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Hong Kong Is Taking Prisoners, For CBD

Hong Kong
Written by Sarah Friedman

Hong Kong recently backed up its CBD ban, by arresting a woman coming into the country with CBD products

Hong Kong used to be cool with CBD. Within the last year, the city changed its stance, and instituted a ban. It made it clear it would no longer put up with this particular compound, though never gave a good reason why. Recently, Hong Kong put its money where its mouth is, imprisoning a woman for CBD possession. Read on for more information.

A bit about Hong Kong

Hong Kong is a former British colony, located on the South-Eastern side of China. It became a part of China in 1997. This came at the end of a 100-year lease by the British, for which time it was subject to English rule. Hong Kong is a major industrial center, which houses 7.5 million people. Sitting on 426 square miles, its one of the most densely populated areas of the world.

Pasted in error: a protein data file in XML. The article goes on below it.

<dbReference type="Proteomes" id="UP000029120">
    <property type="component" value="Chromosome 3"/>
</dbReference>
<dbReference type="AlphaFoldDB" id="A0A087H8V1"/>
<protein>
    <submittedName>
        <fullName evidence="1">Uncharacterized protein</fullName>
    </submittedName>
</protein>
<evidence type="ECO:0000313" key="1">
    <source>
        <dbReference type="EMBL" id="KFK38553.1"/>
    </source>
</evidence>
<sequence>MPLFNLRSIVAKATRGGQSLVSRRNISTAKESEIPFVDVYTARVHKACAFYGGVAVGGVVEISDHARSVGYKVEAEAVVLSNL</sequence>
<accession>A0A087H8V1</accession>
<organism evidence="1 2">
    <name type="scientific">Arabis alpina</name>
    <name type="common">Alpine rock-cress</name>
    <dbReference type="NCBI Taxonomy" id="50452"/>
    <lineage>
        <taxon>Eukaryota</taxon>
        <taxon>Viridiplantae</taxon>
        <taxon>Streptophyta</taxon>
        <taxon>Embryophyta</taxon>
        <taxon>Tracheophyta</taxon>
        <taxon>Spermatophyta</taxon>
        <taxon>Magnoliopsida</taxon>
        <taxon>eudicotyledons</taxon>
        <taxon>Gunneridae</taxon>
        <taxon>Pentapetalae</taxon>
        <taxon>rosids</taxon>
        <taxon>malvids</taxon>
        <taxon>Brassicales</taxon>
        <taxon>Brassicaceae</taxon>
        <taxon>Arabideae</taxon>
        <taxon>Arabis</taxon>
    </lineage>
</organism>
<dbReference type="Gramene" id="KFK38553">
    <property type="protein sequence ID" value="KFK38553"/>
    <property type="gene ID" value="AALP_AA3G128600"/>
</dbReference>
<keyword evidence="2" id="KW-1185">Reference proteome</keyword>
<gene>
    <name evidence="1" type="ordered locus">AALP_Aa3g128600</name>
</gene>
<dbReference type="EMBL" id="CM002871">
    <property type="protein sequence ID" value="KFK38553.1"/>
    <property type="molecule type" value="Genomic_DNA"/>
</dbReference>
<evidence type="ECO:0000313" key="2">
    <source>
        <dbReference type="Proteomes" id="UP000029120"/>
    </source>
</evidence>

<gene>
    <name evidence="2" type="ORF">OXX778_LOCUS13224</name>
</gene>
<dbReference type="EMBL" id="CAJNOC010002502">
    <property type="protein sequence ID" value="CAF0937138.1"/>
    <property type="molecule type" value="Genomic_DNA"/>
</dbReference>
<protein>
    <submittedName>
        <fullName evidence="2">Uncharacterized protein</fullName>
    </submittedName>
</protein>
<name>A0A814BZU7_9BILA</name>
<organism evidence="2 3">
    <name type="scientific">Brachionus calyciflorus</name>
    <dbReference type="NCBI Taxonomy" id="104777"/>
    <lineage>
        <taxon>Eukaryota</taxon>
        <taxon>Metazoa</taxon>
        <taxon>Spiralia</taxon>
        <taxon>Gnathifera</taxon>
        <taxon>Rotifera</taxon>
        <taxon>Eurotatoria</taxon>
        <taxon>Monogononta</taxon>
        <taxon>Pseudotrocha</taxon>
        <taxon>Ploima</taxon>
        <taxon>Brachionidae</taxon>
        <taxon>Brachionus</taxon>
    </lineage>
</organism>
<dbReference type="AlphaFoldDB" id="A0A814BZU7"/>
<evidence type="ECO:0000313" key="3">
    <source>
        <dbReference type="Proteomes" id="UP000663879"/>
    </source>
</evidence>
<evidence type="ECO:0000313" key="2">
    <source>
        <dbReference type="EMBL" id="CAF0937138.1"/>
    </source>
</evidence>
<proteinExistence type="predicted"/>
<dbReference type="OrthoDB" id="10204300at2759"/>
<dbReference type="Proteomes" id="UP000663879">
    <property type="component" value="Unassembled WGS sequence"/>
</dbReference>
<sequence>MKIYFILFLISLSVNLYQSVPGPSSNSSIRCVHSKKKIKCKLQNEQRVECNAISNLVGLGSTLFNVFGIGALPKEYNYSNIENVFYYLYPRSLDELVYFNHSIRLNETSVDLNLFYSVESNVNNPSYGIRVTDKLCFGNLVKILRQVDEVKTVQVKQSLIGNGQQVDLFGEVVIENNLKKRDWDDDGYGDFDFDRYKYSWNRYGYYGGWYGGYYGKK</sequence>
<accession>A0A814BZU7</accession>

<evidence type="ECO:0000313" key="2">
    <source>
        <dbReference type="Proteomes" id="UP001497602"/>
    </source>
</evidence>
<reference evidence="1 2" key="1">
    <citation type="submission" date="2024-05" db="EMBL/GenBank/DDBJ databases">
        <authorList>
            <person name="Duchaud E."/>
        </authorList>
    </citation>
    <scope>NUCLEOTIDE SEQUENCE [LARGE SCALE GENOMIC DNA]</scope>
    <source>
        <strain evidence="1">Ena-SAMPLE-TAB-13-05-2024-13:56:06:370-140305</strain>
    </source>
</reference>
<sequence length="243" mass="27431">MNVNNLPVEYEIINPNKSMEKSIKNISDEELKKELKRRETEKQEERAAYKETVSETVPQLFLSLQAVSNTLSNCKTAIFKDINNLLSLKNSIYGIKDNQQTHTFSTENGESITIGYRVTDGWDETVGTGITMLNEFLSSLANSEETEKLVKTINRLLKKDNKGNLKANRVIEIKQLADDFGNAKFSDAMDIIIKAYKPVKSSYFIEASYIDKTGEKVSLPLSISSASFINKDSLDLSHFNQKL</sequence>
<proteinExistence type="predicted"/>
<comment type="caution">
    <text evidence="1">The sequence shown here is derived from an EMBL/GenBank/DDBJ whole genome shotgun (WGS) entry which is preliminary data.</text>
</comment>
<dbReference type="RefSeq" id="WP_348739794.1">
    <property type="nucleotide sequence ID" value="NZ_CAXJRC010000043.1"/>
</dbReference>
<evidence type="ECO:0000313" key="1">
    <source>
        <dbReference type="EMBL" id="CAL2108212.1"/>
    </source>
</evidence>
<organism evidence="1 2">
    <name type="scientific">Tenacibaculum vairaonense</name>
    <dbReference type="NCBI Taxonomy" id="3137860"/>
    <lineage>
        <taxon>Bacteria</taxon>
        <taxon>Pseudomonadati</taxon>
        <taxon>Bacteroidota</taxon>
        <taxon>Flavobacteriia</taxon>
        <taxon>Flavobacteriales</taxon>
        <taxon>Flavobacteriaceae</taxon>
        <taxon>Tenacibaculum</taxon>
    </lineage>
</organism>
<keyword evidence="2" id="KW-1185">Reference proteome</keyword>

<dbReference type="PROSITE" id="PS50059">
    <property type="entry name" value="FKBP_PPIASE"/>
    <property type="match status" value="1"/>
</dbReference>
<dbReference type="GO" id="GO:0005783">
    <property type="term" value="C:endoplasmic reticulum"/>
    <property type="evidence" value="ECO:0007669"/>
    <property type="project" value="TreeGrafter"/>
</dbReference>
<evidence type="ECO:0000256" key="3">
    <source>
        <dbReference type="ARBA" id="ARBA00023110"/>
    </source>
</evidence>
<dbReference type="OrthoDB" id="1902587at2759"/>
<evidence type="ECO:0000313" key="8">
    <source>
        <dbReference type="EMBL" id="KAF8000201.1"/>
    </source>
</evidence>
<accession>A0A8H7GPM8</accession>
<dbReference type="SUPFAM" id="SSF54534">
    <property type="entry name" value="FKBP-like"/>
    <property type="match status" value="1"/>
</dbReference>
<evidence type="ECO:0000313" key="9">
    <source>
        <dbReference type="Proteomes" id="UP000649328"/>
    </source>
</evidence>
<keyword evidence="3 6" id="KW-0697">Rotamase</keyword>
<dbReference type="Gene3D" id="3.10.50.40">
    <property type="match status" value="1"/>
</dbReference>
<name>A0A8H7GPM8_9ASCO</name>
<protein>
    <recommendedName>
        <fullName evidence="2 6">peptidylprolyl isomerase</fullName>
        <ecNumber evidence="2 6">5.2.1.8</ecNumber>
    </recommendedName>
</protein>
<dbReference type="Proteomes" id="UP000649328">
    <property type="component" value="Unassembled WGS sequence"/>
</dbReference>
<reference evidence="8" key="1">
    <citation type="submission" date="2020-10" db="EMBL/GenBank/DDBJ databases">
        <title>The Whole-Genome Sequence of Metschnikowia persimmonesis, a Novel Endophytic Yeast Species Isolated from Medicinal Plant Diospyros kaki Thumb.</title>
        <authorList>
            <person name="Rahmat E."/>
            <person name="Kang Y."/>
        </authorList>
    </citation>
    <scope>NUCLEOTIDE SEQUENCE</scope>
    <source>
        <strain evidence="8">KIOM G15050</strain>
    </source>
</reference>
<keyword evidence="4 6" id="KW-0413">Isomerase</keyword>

Today Hong Kong is considered an administrative region, as per its official title: Hong Kong Special Administrative Region of the People’s Republic of China. It maintains autonomous rule from mainland China; although this is a questionable point, given China’s history of using excessive force, even when it says it won’t. Hong Kong’s recent legal CBD policy update, brought it in line with Chinese cannabis law; a sign that Hong Kong’s move may have been a result of Chinese pressure.

Hong Kong is a major center for international business; and one of the world’s largest financial centers. It ranks 3rd in the Global Financial Centres Index. Hong Kong residents enjoy a high life expectancy, a high quality of life, and a high per capita income. Like almost anywhere else, Hong Kong has major issues with wealth inequality; and on the high end, is the home to the 3rd largest number of billionaires in a city.